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'People aren't afraid to die': Dramatic dashcam footage shows near miss

NZ Herald,
Publish Date
Sat, 18 May 2024, 11:30am

'People aren't afraid to die': Dramatic dashcam footage shows near miss

NZ Herald,
Publish Date
Sat, 18 May 2024, 11:30am

Footage has emerged from a dashcam of a speeding car almost colliding with two trucks while overtaking on the Desert Rd in the middle of the North Island. 

Police have called the driving in the video “incredibly dangerous” and called for patience on the roads. 

A heavy goods vehicle driver who did not wish to be named told the Herald she had been travelling along State Highway 1 towards Wellington last week. 

“I had a couple of cars behind me and was cruising along at around 70km/h, building up speed because I had just gone up a hill,” she said. 

“Next minute this car was passing me and there was a truck coming around the corner.” 

She said if the car had arrived a split second later, it would have been flung off the truck and ricocheted into her truck. 

“They wouldn’t be here now.” 

She would not have been surprised if the wind draft caused by the unit had caused the car to be struck. 

A near miss caught on dashcam on the Desert Rd on May 15, 2024. Photo / SuppliedA near miss caught on dashcam on the Desert Rd on May 15, 2024. Photo / Supplied 

The driver said on any day, this type of dangerous driving happens hourly. 

“I’ve got more dashcam footage of cars passing in front of me, cars passing cars on blind corners. 

“The worst of it is at the end of a passing lane. People mess around at the end of a passing lane and then pass at the last minute. 

“You indicate to merge as the passing lane has ended and cars are still coming up beside you using double yellow lines.” 

She said a two-tonne car would have come up against a 57-tonne unit. 

“Who’s going to win? 

“It shows that people aren’t afraid to die. When you pass people in stupid spots like that, you’re not putting yourself at risk, you’re putting everyone else at risk.”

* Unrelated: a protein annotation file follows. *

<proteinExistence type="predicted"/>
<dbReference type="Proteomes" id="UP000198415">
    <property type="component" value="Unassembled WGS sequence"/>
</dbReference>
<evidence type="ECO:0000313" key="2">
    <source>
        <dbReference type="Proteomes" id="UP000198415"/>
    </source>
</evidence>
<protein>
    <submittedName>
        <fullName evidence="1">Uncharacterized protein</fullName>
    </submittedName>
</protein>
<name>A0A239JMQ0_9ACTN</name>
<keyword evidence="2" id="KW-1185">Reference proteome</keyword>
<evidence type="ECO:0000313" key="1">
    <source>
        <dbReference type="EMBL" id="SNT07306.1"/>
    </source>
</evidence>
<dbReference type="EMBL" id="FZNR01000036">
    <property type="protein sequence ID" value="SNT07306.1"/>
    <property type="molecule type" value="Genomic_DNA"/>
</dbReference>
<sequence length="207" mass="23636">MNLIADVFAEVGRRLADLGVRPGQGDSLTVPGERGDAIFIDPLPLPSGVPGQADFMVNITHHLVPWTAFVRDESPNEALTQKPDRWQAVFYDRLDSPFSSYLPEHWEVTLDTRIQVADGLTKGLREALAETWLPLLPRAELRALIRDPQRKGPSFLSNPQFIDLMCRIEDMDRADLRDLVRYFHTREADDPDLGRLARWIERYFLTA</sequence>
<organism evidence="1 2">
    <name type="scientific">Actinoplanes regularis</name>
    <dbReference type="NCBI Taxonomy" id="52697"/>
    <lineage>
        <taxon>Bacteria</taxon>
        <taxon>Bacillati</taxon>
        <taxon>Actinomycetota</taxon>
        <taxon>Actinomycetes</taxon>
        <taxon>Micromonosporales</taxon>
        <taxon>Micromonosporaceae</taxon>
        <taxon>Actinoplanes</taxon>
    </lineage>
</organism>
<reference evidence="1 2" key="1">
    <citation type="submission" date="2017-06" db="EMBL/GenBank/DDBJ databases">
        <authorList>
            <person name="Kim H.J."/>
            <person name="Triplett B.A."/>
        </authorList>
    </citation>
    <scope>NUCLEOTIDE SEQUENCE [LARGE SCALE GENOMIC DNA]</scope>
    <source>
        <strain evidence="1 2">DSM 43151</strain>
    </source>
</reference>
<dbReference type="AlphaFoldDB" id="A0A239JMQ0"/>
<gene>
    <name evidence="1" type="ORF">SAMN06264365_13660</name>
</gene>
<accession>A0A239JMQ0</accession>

Police said this “kind of driving behaviour is incredibly dangerous”. 

“Overtaking vehicles when it is not safe to do so can have deadly repercussions – both for yourself, your passengers, and other motorists on the road,” a police spokeswoman said. 

“If you are stuck behind a slow vehicle, you need to keep calm, remain patient, and only overtake when it is safe to do so.” 

Slow vehicles should similarly take opportunities to pull over and let vehicles behind them pass, she said. 

Passengers should try to get a registration number of cars driving dangerously to allow police to make further inquiries. 

Meanwhile, the truck driver thought North Island drivers were worse than those in the South Island. 

“People in the South Island are more laid-back and courteous, whereas the North Island everyone is in a rush to get somewhere.” 

An NZ Post spokesperson said they encourage all contractors and drivers to call *555 and report any dangerous driving incidents they might witness to company management. 

In 2022, truck driver Peter Hughes shared dashcam footage with the Herald of multiple near miss encounters with drivers across New Zealand. 

The videos show drivers attempting risky, illegal overtaking manoeuvres and Hughes says they only represent a fraction of what truckies see every day. 

Hughes was critical of the Kiwi perspective that driving was a right and not a privilege, saying our ego often outstrips our ability as drivers. 

“There seems to be more of an entitled attitude,” he said, telling the Herald motorists with that attitude would push the limits on the road “come hell or high water” and irrespective of any changes to road rules. 

“People are always going to break the speed limit.” 

Hughes said motorists needed to understand that trucks couldn’t easily take evasive action, and drivers were trained to “hold the line” and reduce speed to prevent a potentially worse situation if the truck tipped. 

He said he had been fortunate not to have been involved personally in any fatal accidents, but had been first on the scene of a fatal crash and said the experience “doesn’t leave your head for a while”. 

He implored anyone driving on our roads to pay attention to their surroundings, have respect for other drivers and be aware of the consequences of a collision with a truck, because “there’s only going to be one option”. 

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